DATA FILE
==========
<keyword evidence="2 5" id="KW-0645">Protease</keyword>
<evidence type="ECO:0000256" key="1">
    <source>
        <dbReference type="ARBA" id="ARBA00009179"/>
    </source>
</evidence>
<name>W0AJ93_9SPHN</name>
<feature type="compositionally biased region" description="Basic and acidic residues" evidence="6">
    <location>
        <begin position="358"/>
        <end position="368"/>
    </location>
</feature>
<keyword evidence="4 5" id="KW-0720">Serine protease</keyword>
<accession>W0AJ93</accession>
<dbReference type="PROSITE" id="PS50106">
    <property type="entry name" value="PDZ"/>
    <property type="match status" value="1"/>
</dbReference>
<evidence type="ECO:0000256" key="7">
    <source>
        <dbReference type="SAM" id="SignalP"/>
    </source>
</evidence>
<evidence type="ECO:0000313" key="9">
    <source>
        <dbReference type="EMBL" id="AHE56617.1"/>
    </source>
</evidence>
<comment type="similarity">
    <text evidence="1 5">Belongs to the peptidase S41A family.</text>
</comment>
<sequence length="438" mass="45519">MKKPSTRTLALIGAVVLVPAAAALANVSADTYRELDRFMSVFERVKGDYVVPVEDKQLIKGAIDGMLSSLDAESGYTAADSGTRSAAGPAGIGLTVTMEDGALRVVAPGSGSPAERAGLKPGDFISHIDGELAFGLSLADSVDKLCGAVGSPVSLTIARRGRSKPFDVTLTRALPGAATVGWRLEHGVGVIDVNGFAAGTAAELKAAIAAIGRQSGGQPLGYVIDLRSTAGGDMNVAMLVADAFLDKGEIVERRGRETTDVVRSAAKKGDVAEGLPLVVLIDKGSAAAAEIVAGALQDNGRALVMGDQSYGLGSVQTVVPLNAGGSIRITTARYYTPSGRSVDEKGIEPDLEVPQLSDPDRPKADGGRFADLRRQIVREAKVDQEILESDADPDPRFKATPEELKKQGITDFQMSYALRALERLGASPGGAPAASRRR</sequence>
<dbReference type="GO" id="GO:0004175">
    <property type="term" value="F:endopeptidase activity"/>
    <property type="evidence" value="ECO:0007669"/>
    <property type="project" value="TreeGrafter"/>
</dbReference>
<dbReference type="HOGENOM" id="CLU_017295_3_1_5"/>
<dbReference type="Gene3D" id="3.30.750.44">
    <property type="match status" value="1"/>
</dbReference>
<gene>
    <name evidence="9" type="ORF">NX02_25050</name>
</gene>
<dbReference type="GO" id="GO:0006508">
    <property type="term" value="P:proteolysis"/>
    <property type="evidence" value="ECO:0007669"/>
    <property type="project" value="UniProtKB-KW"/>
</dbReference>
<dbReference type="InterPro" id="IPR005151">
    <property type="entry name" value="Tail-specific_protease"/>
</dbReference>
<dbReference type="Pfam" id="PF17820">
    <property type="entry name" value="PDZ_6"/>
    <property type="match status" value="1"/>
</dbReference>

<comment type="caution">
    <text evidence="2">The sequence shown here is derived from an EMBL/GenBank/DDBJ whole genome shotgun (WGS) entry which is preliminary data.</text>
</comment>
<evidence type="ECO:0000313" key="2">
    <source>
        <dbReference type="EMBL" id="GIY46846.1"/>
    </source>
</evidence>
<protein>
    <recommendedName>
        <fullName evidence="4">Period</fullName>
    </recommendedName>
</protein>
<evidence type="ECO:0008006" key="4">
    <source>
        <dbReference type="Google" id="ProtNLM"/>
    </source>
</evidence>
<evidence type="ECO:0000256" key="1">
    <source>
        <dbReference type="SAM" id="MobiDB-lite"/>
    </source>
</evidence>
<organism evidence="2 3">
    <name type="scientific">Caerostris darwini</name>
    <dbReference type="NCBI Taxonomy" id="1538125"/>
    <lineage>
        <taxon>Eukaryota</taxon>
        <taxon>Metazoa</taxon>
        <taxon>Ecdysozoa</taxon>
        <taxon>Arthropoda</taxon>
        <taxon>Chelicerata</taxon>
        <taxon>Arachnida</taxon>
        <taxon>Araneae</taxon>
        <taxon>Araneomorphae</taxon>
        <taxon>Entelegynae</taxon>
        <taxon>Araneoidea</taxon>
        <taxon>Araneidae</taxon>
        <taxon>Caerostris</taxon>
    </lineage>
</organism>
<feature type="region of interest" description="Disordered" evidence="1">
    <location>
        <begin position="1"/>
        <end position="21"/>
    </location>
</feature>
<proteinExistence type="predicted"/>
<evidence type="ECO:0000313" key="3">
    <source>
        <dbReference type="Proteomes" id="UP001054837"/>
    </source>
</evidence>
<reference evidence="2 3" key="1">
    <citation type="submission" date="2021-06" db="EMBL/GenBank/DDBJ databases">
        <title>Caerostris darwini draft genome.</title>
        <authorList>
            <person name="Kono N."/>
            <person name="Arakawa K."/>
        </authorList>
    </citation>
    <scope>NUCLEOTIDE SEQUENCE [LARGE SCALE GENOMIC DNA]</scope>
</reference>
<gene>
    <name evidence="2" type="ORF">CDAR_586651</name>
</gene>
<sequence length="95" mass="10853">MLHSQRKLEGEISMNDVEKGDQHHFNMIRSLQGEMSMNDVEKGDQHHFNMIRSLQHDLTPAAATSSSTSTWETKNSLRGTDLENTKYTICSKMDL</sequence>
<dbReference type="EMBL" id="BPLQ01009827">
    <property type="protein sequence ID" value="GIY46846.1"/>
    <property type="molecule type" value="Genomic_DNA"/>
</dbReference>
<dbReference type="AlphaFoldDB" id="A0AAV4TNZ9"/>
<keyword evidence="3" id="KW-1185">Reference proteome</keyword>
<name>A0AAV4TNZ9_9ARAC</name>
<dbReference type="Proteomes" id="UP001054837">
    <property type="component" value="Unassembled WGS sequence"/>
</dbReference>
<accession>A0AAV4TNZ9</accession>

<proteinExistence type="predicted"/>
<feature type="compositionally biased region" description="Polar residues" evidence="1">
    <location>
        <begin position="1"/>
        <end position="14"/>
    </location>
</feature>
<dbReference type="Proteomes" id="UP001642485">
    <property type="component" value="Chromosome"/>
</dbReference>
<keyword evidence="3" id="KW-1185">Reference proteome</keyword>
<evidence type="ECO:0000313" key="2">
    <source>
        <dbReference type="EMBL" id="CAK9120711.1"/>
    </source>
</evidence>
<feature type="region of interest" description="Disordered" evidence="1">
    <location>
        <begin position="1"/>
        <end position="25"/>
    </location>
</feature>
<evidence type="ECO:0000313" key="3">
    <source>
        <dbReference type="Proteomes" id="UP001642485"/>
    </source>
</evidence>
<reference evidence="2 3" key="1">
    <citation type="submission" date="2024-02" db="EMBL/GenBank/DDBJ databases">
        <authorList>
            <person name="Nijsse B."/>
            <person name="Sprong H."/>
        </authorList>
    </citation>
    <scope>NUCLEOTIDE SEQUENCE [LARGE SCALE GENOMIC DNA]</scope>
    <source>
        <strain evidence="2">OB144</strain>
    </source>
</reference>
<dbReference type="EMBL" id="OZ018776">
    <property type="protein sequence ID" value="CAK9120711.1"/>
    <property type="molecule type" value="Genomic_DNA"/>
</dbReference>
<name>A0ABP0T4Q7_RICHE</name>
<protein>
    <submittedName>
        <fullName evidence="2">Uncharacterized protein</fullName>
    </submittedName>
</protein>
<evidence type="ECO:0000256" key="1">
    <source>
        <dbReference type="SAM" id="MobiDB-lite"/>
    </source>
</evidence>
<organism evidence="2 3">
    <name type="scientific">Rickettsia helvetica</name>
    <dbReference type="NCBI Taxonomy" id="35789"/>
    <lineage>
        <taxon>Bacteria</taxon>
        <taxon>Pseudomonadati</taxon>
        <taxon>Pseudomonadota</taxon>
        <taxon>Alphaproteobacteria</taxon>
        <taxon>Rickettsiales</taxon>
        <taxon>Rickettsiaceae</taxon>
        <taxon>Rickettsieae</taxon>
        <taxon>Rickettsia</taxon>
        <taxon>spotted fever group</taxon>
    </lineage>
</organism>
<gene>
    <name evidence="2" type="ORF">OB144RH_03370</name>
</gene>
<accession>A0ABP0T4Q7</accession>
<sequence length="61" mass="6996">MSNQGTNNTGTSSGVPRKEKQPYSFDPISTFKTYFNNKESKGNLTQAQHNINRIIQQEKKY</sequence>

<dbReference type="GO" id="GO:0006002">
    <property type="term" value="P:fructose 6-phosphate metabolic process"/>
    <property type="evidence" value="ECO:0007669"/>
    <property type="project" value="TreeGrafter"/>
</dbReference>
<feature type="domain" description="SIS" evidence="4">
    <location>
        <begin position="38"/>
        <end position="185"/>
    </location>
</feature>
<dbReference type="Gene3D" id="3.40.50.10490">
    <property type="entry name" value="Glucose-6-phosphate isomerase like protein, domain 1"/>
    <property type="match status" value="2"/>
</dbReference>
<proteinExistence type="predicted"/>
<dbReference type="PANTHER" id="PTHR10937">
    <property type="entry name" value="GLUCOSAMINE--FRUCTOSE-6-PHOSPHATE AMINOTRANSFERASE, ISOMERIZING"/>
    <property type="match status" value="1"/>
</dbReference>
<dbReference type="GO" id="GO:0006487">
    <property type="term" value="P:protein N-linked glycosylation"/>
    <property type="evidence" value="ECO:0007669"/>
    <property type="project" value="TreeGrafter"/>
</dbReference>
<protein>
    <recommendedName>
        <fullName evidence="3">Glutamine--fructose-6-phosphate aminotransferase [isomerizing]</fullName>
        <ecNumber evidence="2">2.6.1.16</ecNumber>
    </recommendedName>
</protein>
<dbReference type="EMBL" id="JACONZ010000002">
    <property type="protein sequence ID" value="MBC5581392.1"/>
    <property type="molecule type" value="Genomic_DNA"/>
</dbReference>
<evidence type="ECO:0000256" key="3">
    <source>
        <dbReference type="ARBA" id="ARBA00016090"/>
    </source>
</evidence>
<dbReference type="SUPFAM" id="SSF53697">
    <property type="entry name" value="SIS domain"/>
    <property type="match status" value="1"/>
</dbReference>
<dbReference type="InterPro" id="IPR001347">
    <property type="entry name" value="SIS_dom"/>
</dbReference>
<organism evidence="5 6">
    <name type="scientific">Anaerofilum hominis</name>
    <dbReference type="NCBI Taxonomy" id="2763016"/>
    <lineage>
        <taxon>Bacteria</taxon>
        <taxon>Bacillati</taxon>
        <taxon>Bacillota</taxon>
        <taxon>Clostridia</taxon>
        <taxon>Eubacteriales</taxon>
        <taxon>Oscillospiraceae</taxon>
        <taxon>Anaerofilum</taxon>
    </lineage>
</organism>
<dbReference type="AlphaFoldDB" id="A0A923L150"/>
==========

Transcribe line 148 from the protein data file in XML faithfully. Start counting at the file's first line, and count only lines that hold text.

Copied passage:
    <source>